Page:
Another one is that by making scripts go through us, we're making scripters rely on the indefinite existence of http://luac.mtasa.com . What if we can't afford the rent and the website suddenly goes down? This is a valid point, but for reasons stated above we have no choice but to compile the scripts ourselves, on our web server. Moreover, the server browser master list and other services are already hosted by us - so some form of dependence on MTA's services is uncontrollable.

Will things ever go back to how they were?

As you can see, we spent a long time figuring out how to deal with this problem. It's unlikely things can ever go back to traditional offline compiling. But keep in mind the reasons why this was introduced. If you have experience or possible avenues that could be explored, we're always open to suggestions (or even someone implementing it themselves). At the end of the day, we try to make sure all our users are happy. So if there is a Option (4) out there, it's not something that's already ruled out. In the meantime, we've tried to bridge the gap by offering an API, and some members of the community have developed tools to help.

Thanks for reading

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Read it all, well explained. Good job for everyone who is into this and trying to make all scripts save. Good job for everyone.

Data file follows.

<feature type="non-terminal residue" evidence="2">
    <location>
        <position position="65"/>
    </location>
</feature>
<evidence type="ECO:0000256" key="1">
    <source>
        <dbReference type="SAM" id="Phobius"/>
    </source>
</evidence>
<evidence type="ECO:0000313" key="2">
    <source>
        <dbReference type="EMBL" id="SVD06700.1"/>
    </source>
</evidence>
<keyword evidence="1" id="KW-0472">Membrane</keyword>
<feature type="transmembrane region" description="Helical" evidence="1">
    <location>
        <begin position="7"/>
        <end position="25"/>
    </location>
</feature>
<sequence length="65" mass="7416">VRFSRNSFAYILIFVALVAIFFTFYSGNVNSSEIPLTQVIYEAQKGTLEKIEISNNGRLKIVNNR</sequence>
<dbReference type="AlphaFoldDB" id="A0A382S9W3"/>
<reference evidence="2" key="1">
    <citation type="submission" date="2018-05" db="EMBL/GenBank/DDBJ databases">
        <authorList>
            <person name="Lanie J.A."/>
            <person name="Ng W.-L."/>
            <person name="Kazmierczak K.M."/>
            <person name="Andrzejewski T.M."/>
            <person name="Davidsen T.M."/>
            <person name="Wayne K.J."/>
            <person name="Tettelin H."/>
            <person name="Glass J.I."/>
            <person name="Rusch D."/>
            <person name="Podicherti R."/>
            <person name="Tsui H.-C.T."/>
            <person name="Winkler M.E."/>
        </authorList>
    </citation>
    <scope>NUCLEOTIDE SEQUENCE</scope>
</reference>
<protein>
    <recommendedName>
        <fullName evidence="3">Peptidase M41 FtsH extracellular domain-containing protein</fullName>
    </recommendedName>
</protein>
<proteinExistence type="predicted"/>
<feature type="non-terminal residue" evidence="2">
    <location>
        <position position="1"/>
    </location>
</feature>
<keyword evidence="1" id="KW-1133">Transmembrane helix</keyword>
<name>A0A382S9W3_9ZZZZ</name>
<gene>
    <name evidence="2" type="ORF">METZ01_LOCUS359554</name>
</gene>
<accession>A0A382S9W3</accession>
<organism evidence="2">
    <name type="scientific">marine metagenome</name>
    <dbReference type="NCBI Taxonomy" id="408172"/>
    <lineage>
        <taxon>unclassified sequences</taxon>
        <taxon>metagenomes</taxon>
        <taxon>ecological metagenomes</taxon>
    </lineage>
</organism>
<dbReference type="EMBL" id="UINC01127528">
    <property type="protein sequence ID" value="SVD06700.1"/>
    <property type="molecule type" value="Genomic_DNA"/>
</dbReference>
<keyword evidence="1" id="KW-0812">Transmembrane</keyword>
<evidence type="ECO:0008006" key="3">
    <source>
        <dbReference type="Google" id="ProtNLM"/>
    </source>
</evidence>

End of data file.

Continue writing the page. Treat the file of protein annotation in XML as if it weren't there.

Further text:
Still I'm wondering what is the best and savest and not can be stolen: Compiling or Encrypting? (Guess Compiling?)

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Read it all, well explained. Good job for everyone who is into this and trying to make all scripts save. Good job for everyone.

Still I'm wondering what is the best and savest and not can be stolen: Compiling or Encrypting? (Guess Compiling?)

You can do both...

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Read it all, well explained. Good job for everyone who is into this and trying to make all scripts save. Good job for everyone.

Still I'm wondering what is the best and savest and not can be stolen: Compiling or Encrypting? (Guess Compiling?)

Does not matter. I can decompile both.

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Read it all, well explained. Good job for everyone who is into this and trying to make all scripts save. Good job for everyone.

Still I'm wondering what is the best and savest and not can be stolen: Compiling or Encrypting? (Guess Compiling?)

Does not matter. I can decompile both.

Tough guy.

But the majority can't.

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Read it all, well explained. Good job for everyone who is into this and trying to make all scripts save. Good job for everyone.

Still I'm wondering what is the best and savest and not can be stolen: Compiling or Encrypting? (Guess Compiling?)

Does not matter. I can decompile both.

Tough guy.

But the majority can't.

Even if only 1 can, that 1 can share it and ruin it.

Anyway, sorry I really have no idea about compiling and encrypting, so what is the difference about compiling, encrypting and both together?

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Read it all, well explained. Good job for everyone who is into this and trying to make all scripts save. Good job for everyone.